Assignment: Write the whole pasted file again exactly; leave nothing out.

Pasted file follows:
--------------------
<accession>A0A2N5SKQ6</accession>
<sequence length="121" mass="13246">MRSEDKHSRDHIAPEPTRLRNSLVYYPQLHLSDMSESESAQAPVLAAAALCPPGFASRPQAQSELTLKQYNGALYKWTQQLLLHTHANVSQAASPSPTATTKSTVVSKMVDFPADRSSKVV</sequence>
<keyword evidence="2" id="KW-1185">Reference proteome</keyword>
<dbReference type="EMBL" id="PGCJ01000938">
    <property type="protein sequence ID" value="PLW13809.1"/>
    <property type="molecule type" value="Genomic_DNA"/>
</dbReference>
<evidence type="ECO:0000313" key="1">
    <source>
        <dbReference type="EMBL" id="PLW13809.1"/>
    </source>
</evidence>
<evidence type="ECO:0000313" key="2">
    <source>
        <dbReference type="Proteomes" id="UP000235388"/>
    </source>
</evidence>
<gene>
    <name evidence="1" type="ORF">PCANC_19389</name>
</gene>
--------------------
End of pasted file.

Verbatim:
<accession>A0A2N5SKQ6</accession>
<sequence length="121" mass="13246">MRSEDKHSRDHIAPEPTRLRNSLVYYPQLHLSDMSESESAQAPVLAAAALCPPGFASRPQAQSELTLKQYNGALYKWTQQLLLHTHANVSQAASPSPTATTKSTVVSKMVDFPADRSSKVV</sequence>
<keyword evidence="2" id="KW-1185">Reference proteome</keyword>
<dbReference type="EMBL" id="PGCJ01000938">
    <property type="protein sequence ID" value="PLW13809.1"/>
    <property type="molecule type" value="Genomic_DNA"/>
</dbReference>
<evidence type="ECO:0000313" key="1">
    <source>
        <dbReference type="EMBL" id="PLW13809.1"/>
    </source>
</evidence>
<evidence type="ECO:0000313" key="2">
    <source>
        <dbReference type="Proteomes" id="UP000235388"/>
    </source>
</evidence>
<gene>
    <name evidence="1" type="ORF">PCANC_19389</name>
</gene>